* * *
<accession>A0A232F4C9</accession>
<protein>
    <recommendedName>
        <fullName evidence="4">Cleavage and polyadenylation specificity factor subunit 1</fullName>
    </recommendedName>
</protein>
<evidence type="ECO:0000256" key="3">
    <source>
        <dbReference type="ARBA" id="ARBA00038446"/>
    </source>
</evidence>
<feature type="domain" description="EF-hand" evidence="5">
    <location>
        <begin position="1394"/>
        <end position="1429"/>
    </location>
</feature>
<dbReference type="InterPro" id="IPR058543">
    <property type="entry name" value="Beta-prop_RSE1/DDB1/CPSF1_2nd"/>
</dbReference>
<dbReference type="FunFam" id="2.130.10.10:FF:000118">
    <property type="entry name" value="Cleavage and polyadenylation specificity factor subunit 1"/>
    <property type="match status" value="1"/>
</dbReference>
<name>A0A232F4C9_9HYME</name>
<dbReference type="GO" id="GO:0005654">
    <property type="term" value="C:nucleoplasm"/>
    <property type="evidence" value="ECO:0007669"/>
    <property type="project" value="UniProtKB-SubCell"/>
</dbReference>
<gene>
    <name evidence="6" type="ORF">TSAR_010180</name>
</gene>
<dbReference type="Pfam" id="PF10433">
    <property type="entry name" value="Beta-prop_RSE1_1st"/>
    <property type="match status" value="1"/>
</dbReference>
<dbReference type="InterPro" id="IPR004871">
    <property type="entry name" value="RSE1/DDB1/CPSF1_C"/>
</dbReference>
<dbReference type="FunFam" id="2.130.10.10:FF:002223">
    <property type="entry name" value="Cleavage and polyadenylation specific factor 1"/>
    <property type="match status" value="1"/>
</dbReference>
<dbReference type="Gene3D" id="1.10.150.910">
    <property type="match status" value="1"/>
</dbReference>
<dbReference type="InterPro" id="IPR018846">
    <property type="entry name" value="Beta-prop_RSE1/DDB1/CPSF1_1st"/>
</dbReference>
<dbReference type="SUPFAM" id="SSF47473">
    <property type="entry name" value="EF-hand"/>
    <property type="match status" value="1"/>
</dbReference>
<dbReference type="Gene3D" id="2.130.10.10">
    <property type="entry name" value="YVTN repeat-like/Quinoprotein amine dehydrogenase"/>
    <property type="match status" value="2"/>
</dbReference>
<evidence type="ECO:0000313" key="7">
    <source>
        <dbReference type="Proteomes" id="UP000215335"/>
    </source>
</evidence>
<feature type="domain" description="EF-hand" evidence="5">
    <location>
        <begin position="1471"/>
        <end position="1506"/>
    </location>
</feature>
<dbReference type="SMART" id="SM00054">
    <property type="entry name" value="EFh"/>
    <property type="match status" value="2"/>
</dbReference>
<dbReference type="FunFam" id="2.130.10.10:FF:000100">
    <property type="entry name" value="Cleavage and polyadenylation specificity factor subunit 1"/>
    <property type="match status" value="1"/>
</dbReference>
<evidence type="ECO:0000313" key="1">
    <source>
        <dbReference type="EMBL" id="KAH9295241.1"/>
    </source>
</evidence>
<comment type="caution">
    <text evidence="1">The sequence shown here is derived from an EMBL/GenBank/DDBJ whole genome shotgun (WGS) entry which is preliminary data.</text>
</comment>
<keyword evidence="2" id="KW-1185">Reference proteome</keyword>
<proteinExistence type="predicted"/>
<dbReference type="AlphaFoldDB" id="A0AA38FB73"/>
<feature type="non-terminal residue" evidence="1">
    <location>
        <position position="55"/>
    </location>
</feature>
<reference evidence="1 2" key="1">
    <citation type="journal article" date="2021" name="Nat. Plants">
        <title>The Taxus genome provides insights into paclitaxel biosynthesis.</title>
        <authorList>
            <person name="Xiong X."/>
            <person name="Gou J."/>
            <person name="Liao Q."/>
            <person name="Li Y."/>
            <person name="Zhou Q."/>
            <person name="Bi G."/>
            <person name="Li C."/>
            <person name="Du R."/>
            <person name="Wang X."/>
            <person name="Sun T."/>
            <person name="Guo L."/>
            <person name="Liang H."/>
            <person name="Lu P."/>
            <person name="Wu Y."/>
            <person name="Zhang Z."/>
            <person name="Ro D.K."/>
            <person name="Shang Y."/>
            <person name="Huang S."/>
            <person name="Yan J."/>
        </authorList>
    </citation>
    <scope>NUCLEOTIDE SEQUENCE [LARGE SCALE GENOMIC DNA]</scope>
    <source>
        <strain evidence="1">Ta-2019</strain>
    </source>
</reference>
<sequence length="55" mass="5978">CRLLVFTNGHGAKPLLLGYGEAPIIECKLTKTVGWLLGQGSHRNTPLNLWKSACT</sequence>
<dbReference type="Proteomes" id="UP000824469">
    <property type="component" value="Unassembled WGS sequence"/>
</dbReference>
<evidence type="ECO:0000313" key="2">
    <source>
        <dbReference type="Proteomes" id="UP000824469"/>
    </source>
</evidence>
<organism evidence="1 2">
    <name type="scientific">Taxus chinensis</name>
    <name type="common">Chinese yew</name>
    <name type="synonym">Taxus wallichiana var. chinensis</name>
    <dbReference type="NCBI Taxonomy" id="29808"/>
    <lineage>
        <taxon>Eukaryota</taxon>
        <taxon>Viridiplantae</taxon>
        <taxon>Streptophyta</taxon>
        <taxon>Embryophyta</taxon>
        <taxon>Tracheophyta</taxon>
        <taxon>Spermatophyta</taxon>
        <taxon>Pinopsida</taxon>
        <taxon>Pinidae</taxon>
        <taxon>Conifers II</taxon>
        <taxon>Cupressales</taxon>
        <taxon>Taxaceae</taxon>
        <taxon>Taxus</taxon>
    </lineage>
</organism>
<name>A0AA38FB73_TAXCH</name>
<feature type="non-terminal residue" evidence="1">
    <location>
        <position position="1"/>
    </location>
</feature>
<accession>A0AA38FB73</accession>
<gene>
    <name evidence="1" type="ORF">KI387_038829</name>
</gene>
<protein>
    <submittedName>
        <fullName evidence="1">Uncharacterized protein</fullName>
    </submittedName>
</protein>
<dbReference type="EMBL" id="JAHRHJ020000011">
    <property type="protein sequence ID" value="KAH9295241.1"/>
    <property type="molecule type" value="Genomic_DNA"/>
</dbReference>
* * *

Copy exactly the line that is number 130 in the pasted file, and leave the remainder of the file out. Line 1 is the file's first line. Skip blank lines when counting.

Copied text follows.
        <dbReference type="Proteomes" id="UP000824469"/>